She labored under the wings of Diana Vreeland at the Metropolitan Museum of Art’s Costume Institute then honed her visual display and merchandising chops at Giorgio Armani. Along the way, Erin Hoover started her own textile design business and earned a master’s degree in industrial design from Pratt Institute. And since 2006, she’s served as vice president of design for Starwood’s Westin and Sheraton brands, with Le Méridien added to her purview in March.
“All of these experiences have helped contribute to my point of view as a designer,” Hoover says. “Just being around Vreeland, I grew to realize and understand how much goes into fashion. From Giorgio, I learned that to create something exceptional, you must focus relentlessly on the smallest detail.”
When she felt ready for a change, Hoover says she “looked around to see where design might be heating up and I noticed how hospitality was becoming a high-design environment that was offering a 24/7 experience.” Starwood, in particular, was adopting a blended approach of retailing and branding applied to hospitality. Soon enough, an opportunity arose at the company, and she leapt.
She found herself working on Westin, which “already had a very clear positioning around notions of renewal and well-being,” Hoover says. Since taking over the design direction for the brand, she’s overseen a few updates—mostly responding to slight shifts in lifestyle trends and technology—but with the current rollout of a new concept, Generation IV, she has applied a more research-intensive approach. Reviewing guest comments and taking a good look at how rooms are used, her team is using biophilia—a theory popularized by biologist Edward O. Wilson that holds there is a strong and instinctive bond between humans and nature—as a jumping-off point.
“A lot of other brands have latched onto the Westin look of soothing tones and inspiration from nature,” Hoover says. “It was starting to feel superficial, and perhaps not so ownable, so we wanted to put some distance between us and the competition. With biophilic design, we can dig a little deeper.”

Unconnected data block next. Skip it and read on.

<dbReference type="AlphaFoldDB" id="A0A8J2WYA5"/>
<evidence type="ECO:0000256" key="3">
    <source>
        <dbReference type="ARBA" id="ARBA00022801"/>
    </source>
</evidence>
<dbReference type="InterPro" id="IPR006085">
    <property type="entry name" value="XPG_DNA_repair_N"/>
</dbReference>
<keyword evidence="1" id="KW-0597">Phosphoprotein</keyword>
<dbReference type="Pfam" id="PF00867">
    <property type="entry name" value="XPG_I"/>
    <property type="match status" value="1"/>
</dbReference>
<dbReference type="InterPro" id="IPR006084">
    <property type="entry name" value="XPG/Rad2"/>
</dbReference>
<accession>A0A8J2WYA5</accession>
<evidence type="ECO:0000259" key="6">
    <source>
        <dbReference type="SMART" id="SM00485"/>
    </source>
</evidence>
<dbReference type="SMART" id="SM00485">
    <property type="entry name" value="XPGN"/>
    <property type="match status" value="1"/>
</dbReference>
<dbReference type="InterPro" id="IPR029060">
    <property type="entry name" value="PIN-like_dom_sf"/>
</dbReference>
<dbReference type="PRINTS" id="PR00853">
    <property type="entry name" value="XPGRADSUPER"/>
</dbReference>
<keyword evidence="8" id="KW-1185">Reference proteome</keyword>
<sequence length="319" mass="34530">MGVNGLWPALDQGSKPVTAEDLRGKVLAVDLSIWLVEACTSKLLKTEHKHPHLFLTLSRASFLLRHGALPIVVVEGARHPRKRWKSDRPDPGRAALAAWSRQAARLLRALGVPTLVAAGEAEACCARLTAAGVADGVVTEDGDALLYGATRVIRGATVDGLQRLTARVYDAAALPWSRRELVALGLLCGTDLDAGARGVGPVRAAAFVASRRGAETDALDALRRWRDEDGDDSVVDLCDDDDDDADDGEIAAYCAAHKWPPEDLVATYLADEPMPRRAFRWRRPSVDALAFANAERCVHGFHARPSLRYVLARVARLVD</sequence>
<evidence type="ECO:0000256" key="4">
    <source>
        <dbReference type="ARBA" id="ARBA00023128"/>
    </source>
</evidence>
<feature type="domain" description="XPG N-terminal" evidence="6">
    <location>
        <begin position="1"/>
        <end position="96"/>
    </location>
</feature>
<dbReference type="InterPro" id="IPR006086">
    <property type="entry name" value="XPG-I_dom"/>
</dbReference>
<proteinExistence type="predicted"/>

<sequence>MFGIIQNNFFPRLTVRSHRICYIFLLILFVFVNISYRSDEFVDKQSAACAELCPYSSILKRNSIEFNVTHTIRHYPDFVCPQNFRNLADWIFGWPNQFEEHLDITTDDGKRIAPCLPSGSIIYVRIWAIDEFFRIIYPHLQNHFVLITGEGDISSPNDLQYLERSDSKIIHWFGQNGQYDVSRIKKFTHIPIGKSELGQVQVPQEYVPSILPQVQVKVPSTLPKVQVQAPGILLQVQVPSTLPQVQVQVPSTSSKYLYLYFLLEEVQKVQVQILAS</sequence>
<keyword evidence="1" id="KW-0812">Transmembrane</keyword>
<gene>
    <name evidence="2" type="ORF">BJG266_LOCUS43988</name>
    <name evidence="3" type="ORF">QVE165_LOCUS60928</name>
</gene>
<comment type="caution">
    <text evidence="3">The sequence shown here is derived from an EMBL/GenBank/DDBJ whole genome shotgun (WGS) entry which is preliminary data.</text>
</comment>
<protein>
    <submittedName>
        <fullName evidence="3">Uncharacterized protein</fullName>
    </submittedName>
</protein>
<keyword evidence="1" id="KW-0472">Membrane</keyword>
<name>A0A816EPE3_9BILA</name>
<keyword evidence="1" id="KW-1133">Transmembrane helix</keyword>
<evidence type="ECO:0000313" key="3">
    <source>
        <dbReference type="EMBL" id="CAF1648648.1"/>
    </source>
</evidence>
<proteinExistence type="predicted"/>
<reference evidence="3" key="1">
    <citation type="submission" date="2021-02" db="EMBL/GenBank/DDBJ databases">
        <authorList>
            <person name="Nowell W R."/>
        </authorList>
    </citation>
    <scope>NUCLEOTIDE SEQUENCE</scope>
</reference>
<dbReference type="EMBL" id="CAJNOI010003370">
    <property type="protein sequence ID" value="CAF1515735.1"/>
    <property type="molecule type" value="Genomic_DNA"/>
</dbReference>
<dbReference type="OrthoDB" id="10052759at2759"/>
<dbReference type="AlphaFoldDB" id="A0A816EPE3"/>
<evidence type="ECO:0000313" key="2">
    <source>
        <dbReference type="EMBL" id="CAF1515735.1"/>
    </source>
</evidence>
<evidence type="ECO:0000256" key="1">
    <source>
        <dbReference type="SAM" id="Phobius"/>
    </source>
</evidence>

The new rooms, which have been introduced only in a few properties, merge work, sleep, and eat zones that respond to the ways modern guests use their hotel rooms. Features include slimmer desks, larger nightstands (with built-in ledges upon which devices can stand), expanded closets with pullout shelving (no more luggage racks), additional power outlets, and beds set at a slight angle to open up the space and evoke a “meandering path.” Other design touches include a custom portfolio of patterns and textures based on fractals found in nature and a correspondingly amped up color palette.
Sheraton, too, is going through a “big evolution,” says Hoover. “We’d like to change the perception of the brand through design.” The new look will encompass updates to everything from guestrooms to public spaces including the fitness and F&B outlets, as well as a new visual identity for printed and digital materials and signage. “The new aesthetic is modern, upscale, and dynamic,” she says. Another change for the brand: a new commitment to the leisure traveler, as a third of its 25 new openings this year will be resorts—about double its current hotels-toresorts ratio. “We truly are in a golden age for hotel design,” Hoover says. “As our experience of the world becomes more and more digital and virtual, hotels become the place to experience the physical and analog. At the same time, it’s fantastic to be able to take advantage of all of this technology—3D printing, new materials—so we’re all pushed to elevate our game.”